Today, we solute shoe making machine inventor Jan Ernst Matzeliger.  Jan was born in Paramaribo, a trading post started by the Dutch, the capital and largest city of Suriname.  His father was a Dutch engineer and his mother a black Surinamese slave.


When Jan was 19, he moved to Philadelphia working as a sailor.  By 1877, his English had gotten much better, so he decided to move to Massachusetts where took a machinery shop.  Growing up, Jan had some interest in mechanics in his native country, so a job like this was right up his alley.

After a while, he went to work in a shoe factory.  At the time, no machine could attach the upper part of a shoe to the sole. This had to be done manually by a person called a "hand laster" whom was so skilled that one of them could produce 50 pairs in a ten-hour day.

However, Jan had a better and even faster way to make shoes.  Five years later, Jan invented and obtained a patent for his 1883 invention "shoe making machine.  Jan's machine could produce between 150 to 700 pairs of shoes a day, cutting shoe prices across the nation in half.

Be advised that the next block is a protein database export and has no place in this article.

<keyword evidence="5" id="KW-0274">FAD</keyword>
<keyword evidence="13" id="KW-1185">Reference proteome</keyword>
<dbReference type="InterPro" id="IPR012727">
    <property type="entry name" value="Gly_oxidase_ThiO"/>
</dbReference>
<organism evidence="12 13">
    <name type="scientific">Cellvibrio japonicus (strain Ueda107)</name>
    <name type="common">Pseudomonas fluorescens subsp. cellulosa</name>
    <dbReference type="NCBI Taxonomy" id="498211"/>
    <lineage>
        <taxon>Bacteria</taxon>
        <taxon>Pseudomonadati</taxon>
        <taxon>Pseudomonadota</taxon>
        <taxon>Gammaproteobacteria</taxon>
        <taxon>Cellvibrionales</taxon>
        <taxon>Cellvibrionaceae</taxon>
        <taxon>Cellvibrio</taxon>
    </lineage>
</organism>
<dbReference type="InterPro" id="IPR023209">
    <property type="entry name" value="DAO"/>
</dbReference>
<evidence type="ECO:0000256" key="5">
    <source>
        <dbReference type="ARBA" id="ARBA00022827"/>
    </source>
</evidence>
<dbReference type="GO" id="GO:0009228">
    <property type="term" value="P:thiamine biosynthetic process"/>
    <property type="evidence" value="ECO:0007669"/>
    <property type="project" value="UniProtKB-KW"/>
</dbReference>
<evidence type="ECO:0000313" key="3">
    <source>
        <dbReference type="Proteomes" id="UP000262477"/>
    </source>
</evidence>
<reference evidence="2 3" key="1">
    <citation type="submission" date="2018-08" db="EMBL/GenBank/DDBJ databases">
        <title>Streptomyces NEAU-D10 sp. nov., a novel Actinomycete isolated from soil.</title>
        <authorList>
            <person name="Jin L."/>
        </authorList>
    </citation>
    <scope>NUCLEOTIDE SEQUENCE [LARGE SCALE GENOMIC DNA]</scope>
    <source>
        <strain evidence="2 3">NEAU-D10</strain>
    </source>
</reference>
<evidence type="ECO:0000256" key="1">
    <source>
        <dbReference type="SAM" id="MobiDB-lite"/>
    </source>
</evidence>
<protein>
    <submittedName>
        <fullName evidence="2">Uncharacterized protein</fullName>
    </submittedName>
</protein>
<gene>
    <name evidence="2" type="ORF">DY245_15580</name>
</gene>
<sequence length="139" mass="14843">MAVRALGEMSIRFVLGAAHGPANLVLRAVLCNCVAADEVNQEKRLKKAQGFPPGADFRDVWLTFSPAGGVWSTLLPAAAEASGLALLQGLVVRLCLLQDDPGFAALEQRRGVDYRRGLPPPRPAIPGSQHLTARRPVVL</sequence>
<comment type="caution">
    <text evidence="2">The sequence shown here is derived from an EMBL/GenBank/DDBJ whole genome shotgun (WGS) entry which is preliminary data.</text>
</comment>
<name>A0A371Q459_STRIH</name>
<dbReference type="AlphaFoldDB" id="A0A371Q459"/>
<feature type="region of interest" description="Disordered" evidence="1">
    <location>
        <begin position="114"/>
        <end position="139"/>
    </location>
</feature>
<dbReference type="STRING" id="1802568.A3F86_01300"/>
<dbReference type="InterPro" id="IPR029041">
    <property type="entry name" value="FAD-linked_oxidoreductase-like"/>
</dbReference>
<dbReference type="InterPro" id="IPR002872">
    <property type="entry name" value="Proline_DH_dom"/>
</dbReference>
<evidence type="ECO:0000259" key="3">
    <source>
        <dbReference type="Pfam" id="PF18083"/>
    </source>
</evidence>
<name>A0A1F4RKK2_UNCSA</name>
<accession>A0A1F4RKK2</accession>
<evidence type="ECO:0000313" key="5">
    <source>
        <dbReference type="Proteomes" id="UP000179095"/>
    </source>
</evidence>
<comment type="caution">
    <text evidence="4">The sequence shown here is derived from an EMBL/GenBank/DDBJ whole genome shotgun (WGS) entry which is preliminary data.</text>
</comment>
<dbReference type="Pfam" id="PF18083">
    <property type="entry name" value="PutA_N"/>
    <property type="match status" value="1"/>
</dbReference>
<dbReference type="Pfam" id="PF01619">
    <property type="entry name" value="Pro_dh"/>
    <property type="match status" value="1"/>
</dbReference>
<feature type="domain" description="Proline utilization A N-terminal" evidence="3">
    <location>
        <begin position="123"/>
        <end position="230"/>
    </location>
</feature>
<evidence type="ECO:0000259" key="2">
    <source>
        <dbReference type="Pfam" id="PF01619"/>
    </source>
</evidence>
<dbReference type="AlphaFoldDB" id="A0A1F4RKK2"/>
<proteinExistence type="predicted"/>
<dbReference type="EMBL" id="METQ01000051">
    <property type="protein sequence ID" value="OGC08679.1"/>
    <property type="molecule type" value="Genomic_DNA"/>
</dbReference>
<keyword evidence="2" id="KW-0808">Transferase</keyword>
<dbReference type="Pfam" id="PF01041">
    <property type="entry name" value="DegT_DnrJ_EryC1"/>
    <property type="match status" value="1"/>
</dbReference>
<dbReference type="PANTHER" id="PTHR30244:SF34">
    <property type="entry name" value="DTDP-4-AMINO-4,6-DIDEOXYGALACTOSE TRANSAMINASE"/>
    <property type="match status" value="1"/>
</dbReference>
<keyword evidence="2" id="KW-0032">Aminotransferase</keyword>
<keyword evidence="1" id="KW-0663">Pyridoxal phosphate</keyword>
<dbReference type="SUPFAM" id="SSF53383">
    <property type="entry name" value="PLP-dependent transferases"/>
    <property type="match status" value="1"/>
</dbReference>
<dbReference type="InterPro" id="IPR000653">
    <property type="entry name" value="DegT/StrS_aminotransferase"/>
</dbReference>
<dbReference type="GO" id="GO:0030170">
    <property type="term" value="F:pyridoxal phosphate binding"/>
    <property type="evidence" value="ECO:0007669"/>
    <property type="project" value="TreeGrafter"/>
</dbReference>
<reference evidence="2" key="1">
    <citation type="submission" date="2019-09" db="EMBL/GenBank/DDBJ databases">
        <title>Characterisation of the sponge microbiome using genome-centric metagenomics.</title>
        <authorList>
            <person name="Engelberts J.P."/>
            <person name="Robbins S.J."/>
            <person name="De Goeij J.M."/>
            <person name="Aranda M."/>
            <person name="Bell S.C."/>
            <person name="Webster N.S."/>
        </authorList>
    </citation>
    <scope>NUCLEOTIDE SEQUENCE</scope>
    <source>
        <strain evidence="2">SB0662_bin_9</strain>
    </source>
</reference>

Sadly, he would never see the full profit or success of his invention because he died a short time later of tuberculosis.  In recognition of his accomplishment, he was honored on a postage stamp on September 15, 1991.

Also, on this day in history: In 1947 Percival Prattis became the first African American news correspondent admitted to the House and Senate press gallery in Washington, DC.  He worked for "Our World" in New York City.  Also, in 1996 B.B. King guest starred on the hit CBS T.V. show "Touched By an Angel" and in 1999 Ice T spoke to the students of the University of Toledo about a life of crime not being all it is cracked up to be.

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